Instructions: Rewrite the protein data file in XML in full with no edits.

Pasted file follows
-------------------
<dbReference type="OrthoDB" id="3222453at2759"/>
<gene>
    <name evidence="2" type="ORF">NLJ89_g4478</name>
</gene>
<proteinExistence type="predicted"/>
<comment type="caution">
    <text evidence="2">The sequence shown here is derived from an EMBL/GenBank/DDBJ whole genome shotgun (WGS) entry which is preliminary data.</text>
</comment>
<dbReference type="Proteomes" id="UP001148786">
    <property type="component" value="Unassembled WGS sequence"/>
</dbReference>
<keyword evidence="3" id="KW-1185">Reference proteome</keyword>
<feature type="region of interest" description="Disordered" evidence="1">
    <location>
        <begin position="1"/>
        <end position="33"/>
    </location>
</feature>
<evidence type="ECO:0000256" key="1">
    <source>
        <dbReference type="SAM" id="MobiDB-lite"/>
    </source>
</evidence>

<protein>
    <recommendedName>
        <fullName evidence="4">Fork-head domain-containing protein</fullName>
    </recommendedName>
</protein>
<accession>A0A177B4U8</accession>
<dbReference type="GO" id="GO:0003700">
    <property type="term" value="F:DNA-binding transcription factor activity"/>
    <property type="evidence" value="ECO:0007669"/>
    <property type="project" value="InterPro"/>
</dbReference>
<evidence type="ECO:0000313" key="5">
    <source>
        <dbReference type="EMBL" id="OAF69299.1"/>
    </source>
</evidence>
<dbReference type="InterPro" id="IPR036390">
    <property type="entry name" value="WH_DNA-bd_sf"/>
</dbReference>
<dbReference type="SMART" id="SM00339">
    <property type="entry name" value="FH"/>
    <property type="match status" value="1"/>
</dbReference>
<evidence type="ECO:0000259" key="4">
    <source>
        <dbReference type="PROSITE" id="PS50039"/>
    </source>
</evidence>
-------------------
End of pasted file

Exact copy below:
<dbReference type="OrthoDB" id="3222453at2759"/>
<gene>
    <name evidence="2" type="ORF">NLJ89_g4478</name>
</gene>
<proteinExistence type="predicted"/>
<comment type="caution">
    <text evidence="2">The sequence shown here is derived from an EMBL/GenBank/DDBJ whole genome shotgun (WGS) entry which is preliminary data.</text>
</comment>
<dbReference type="Proteomes" id="UP001148786">
    <property type="component" value="Unassembled WGS sequence"/>
</dbReference>
<keyword evidence="3" id="KW-1185">Reference proteome</keyword>
<feature type="region of interest" description="Disordered" evidence="1">
    <location>
        <begin position="1"/>
        <end position="33"/>
    </location>
</feature>
<evidence type="ECO:0000256" key="1">
    <source>
        <dbReference type="SAM" id="MobiDB-lite"/>
    </source>
</evidence>

<protein>
    <recommendedName>
        <fullName evidence="4">Fork-head domain-containing protein</fullName>
    </recommendedName>
</protein>
<accession>A0A177B4U8</accession>
<dbReference type="GO" id="GO:0003700">
    <property type="term" value="F:DNA-binding transcription factor activity"/>
    <property type="evidence" value="ECO:0007669"/>
    <property type="project" value="InterPro"/>
</dbReference>
<evidence type="ECO:0000313" key="5">
    <source>
        <dbReference type="EMBL" id="OAF69299.1"/>
    </source>
</evidence>
<dbReference type="InterPro" id="IPR036390">
    <property type="entry name" value="WH_DNA-bd_sf"/>
</dbReference>
<dbReference type="SMART" id="SM00339">
    <property type="entry name" value="FH"/>
    <property type="match status" value="1"/>
</dbReference>
<evidence type="ECO:0000259" key="4">
    <source>
        <dbReference type="PROSITE" id="PS50039"/>
    </source>
</evidence>